Washington: The White House has confirmed that President Barack Obama will discuss 'nuclear security' with Pakistan Prime Minister Nawaz Sharif during his visit in Washington, but again discounted the possibility of a nuclear deal.
"I would significantly reduce your expectations about that occurring on Thursday," Obama's spokesman Josh Earnest told reporters Monday when asked if would completely rule out a security deal with Pakistan.
Last week too in response to questions about reports that the US was exploring a deal to limit Pakistan's nuclear arsenal and "that there may be a breakthrough in this regard" during Sharif's visit, he had given a similar answer.
"The expectation that we have is that a deal like the one that's been discussed publicly is not something that's likely to come to fruition next week," Earnest said last week when asked whether Obama and Sharif would discuss a nuclear deal.
"But the United States and Pakistan are regularly engaged in a dialogue about the importance of nuclear security," he said. "And I would anticipate that dialogue would include conversations between the leaders of our two countries."
"At this point, the United States has been engaged with Pakistan, as well as the rest of the international community on issues related to nuclear safety and security," Earnest said.
Earnest said Monday that Obama was looking forward to welcoming Sharif to the White House Thursday.
"Obviously there are a range of issues that are important for us to discuss, including the announcement that the President made last week about our strategy in Afghanistan moving forward,"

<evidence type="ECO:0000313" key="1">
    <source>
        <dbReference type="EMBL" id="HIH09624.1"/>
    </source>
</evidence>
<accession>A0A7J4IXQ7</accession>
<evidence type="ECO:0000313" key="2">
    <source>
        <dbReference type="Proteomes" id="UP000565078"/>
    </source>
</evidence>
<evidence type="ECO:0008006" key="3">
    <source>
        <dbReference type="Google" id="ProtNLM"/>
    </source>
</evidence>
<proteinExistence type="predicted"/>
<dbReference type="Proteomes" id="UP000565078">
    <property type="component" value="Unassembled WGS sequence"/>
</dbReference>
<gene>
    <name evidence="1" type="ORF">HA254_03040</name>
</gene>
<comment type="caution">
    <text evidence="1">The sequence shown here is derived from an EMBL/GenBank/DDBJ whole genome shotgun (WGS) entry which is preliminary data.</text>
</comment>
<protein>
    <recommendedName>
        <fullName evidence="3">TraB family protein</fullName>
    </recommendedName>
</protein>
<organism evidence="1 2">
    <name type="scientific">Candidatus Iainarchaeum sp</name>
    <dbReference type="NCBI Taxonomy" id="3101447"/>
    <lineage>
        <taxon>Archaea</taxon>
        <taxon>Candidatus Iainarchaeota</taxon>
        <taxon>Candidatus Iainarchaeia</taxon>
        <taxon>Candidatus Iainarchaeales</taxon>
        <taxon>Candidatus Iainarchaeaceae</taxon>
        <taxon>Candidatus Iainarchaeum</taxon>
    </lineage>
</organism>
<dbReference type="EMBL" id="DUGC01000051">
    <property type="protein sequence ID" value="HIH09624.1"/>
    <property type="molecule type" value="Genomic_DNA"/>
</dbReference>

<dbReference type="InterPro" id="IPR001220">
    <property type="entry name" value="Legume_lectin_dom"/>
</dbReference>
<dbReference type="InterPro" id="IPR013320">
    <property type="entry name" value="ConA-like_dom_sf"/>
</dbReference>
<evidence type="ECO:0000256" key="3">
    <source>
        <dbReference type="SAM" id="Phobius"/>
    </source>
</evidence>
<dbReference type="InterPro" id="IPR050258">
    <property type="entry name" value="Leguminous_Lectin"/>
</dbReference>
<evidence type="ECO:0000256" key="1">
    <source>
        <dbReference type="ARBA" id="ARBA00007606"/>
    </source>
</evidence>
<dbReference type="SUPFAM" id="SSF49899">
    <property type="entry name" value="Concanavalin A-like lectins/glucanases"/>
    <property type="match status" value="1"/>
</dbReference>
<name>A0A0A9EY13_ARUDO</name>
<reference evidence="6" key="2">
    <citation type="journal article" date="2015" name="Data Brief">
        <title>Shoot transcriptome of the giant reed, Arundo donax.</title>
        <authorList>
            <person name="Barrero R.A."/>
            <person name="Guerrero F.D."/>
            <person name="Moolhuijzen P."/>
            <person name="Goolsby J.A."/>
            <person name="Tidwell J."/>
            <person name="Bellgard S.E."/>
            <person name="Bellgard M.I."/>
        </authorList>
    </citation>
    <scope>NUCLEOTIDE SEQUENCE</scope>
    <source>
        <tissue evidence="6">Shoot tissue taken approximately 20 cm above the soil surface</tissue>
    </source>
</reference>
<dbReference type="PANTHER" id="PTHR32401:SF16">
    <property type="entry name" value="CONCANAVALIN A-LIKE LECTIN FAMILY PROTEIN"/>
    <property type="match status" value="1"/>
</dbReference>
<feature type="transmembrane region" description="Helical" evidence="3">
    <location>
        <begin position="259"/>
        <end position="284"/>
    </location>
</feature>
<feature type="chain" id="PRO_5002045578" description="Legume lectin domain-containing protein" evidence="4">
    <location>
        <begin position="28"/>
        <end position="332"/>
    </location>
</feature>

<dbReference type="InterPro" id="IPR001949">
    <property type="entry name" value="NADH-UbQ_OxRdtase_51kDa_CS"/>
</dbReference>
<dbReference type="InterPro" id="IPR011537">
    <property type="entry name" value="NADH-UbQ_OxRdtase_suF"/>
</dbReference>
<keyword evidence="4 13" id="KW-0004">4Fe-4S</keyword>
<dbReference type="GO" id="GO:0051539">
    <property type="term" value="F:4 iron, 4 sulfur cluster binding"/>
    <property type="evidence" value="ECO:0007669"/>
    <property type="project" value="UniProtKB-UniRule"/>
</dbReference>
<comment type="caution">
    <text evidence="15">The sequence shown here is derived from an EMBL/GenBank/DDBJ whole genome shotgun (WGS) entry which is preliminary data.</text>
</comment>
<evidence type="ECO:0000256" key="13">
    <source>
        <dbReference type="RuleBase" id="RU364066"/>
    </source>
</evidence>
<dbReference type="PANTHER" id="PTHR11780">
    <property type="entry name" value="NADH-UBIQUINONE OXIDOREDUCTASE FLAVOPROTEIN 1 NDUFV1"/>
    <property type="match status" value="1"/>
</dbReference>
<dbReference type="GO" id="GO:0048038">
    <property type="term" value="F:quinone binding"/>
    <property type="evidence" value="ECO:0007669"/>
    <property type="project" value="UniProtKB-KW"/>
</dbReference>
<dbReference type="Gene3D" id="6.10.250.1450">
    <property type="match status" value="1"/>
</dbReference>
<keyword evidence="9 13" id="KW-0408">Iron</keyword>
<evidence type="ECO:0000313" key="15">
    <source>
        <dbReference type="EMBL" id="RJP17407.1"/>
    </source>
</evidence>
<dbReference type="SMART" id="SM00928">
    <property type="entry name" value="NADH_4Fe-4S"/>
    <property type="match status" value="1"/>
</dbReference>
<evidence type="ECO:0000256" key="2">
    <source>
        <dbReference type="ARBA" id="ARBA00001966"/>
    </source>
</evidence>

"We certainly have an important security relationship and the security cooperation between our two countries in beneficial to the safety and security of the citizens in both our countries," Earnest said.
"And I'm confident that will be the focal point of discussions."
Earlier, a White House statement said Sharif's visit will highlight the enduring nature of the US-Pakistan relationship and provide an opportunity to strengthen our cooperation on issues of mutual concern."
These included "economic growth, trade and investment, clean energy, global health, climate change, nuclear security, counter terrorism, and regional stability."
"The President looks forward to discussions with Prime Minister Sharif on ways we can advance our shared interest in a stable, secure, and prosperous Pakistan," it added.
Meanwhile, according to Dawn newspaper Pakistani Foreign Secretary Aizaz Chaudhary told the Pakistani media that Pakistan has made low-yield nuclear weapons in response to India's actions under its cold-start doctrine.
This, the Pakistani daily, said "is the first concrete explanation from a senior Pakistani official on how Islamabad plans to deal with India's so called cold-start doctrine, now re-named the pro-active strategy."
Sharif himself told reporters in London that "We will protect the national interests of Pakistan during my meetings with US leadership," according to Dawn.
Asked about US media reports about plans to limit Pakistan's nuclear arsenal, Sharif was quoted as saying: "We should not forget who the prime minister was in 1999 when we became a nuclear power."